Just days before the American Academy Awards, Christie's in New York auctioned off 54 dresses, evening gowns and ensembles worn by famous actresses at earlier Oscars.
The charity auction raised nearly 800 thousand dollars for the American Foundation for AIDS research.
The highest price - 167-thousand-500 dollars - was fetched by Elizabeth Taylor's dress, worn at the 1969 Academy Awards and designed by Edith Head.
The Academy Awards, affectionately known as the Oscars, have become synonymous with glamour and each ceremony is now renowned for presenting the pinnacle of the year's fashion.
Christie's auction house in New York decided to use this pseudo fashion event to host a charity auction called "Unforgettable: Fashion of the Oscars" to benefit the American Foundation for AIDS Research (amfAR).
The gala event presented a stunning selection of 54 of the most beautiful -- and sometimes the most outrageous -- dresses worn to the Academy Awards by some of the most distinguished actresses.
The highest price was fetched by a periwinkle blue and violet faille crepe evening dress designed by Edith Head and worn by Elizabeth Taylor in 1969.
A dress by Madonna brought the second highest price, at nearly 80 thousand dollars.
The third highest price was paid for a dress worn by Kate Winslet, nominated for best supporting actress in Titanic.
Elizabeth Taylor, Cher, Glenn Close and Sharon Stone were just some of the Academy Award winners, nominees, presenter and guests who opened their closets and donated their Oscar couture gowns to help amfAR's work in AIDS research.
After rigorous bidding, Mattel Inc. bought the dress for over 150 thousand dollars, but not without stiff competition from A-M-C, American Movie Classics.
"Well we had thought that it would go for around a hundred thousand to maybe a hundred and twenty five thousand. So we were prepared to go up, a little over budget to 140, and lost. But it's all for a good cause."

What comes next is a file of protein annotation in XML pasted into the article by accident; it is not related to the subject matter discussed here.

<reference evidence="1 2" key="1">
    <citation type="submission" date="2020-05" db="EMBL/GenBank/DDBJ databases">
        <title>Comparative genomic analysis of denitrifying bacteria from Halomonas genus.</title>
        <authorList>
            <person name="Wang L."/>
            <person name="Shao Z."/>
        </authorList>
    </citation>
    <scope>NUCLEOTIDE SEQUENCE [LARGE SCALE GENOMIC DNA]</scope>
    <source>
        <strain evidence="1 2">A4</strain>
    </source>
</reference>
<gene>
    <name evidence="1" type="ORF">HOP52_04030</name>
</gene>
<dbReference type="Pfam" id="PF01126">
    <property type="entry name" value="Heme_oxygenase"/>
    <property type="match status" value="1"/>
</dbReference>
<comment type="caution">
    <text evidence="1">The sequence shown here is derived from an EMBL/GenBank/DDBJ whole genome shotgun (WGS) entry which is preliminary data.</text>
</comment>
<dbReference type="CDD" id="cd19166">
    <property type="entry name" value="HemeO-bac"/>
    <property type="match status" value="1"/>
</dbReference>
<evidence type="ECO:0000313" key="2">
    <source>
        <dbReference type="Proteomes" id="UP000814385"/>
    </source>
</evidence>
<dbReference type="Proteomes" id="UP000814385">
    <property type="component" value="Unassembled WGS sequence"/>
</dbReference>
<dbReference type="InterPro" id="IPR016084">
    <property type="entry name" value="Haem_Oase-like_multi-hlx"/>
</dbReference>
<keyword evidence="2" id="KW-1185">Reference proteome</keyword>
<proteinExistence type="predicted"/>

SUPER CAPTION: Kate McEnroe, President, AMC and RC
Madonna's black silk faille and dove-grey tulle evening ensemble, designed by Olivier Theyskens and Jean Paul Gaultier brought in the second highest price of the evening, just shy of 80 thousand dollars.
The dress worn by Kate Winslet, nominated for best supporting actress in 1997 for her role in "Titanic," brought in the third highest price of 57-thousand-500 dollars.
Designed by Alexander McQueen for Givenchy, the forest green silk crepe marocain and duchesse silk satin evening ensemble was bought by American Movie Classics.
Almost immediately after appearing in the dress, Winslet was dubbed a "Hollywood heavyweight, " implying she was fat by the industry's standards.
For this reason, Lane Bryant, the largest plus-size retailer in the U-S had high hopes for acquiring the dress, in order to make a statement about what it calls "the outrageous standards set for women's bodies at the end of the 20th century. "
"Well, we really wanted to bid on the Kate Winslet dress because she wore it at a time when everyone was calling her fat. And Lane Bryant starts at a size 14. And we really wanted to buy the dress, travel with it around the country and show our customers how skewed and warped Hollywood's sense of body image is. And this is a beautiful, voluptuous woman, and she looked gorgeous."
SUPER CAPTION: Catherine Lippincott, Spokeswoman, Lane Bryant
Other highlights of the auction included a dress made of 171 gold American Express credit cards, worn by Lizzy Gardiner at the 1994 Academy Awards.
Ms. Gardiner won an Oscar for Best Costume Design with Tim Chappel, for the "Adventures of Priscilla, Queen of the Desert."
The oldest dress sold at auction was originally worn by Janet Leigh in 1959.
The silver beaded dress was designed by Edith Head and sold for 30 thousand dollars.
The world auction record for a dress is 222-thousand-500 dollars, paid for a dress worn by the late Princess Diana.